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A very good and balanced review, highlighting the strengths and weaknesses of this release. Thanks for this.
Some more information on the "activation" process you mentioned. As you correctly said, users are required to activate their product in order to unlock the functionality of Xandros Networks, this comes disabled out of the box and remains disabled until you activate the product.
Xandros Networks is needed to receive critical product and security updates from Xandros, especially for their proprietary applications like the Xandros File Manager which only they can safely update. Without access to Xandros Networks, users can still update their system using apt-get and other sources but may risk breaking some of the Xandros-specific customizations and closed-source applications.
The activation code you receive is good for 10 installs - each new install (either on the same machine or different machines) requires a new activation. After 10 installs, users will be denied further activations until they contact Xandros Support and assure them that they are a legitimate user.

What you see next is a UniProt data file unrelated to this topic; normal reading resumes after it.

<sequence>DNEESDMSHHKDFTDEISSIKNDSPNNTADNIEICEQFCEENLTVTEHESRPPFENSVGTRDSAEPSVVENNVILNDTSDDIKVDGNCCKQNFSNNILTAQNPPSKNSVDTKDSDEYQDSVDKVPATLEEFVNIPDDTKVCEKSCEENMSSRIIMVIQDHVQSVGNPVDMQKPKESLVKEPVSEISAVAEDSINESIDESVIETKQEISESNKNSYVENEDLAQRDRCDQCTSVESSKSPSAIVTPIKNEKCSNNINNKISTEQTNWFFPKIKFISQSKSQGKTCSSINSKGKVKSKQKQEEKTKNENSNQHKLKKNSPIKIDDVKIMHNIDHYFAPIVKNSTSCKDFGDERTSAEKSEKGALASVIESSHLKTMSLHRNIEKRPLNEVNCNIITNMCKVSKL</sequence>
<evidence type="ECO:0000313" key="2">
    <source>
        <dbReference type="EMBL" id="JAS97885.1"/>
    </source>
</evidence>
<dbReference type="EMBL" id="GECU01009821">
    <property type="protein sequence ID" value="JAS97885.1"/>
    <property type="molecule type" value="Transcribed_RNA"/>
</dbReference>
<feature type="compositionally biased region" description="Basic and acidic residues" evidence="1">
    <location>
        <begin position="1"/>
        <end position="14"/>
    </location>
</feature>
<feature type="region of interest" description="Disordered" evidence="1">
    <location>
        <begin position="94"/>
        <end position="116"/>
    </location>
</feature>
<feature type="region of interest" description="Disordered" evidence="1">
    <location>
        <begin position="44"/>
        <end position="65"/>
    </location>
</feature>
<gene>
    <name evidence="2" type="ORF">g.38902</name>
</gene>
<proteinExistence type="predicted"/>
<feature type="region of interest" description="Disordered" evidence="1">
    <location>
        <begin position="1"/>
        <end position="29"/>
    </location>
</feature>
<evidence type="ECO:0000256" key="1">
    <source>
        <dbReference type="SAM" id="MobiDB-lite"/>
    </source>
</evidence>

Xandros is implementing this feature primarily to prevent revenue loss through product piracy and unauthorized use of its download servers.
While there are good reasons for Xandros to introduce this activation feature, one reason many people turn to Linux is because of dislike for schemes such as "activation" and "genuine advantage", which often disadvantage the honest user (as the reviewer here noted, the activation process in Xandros was not entirely straightforward and required assistance from Xandros Support). It remains to be seen whether current and potential Linux users will embrace or reject the introduction of such features in to a Linux product.
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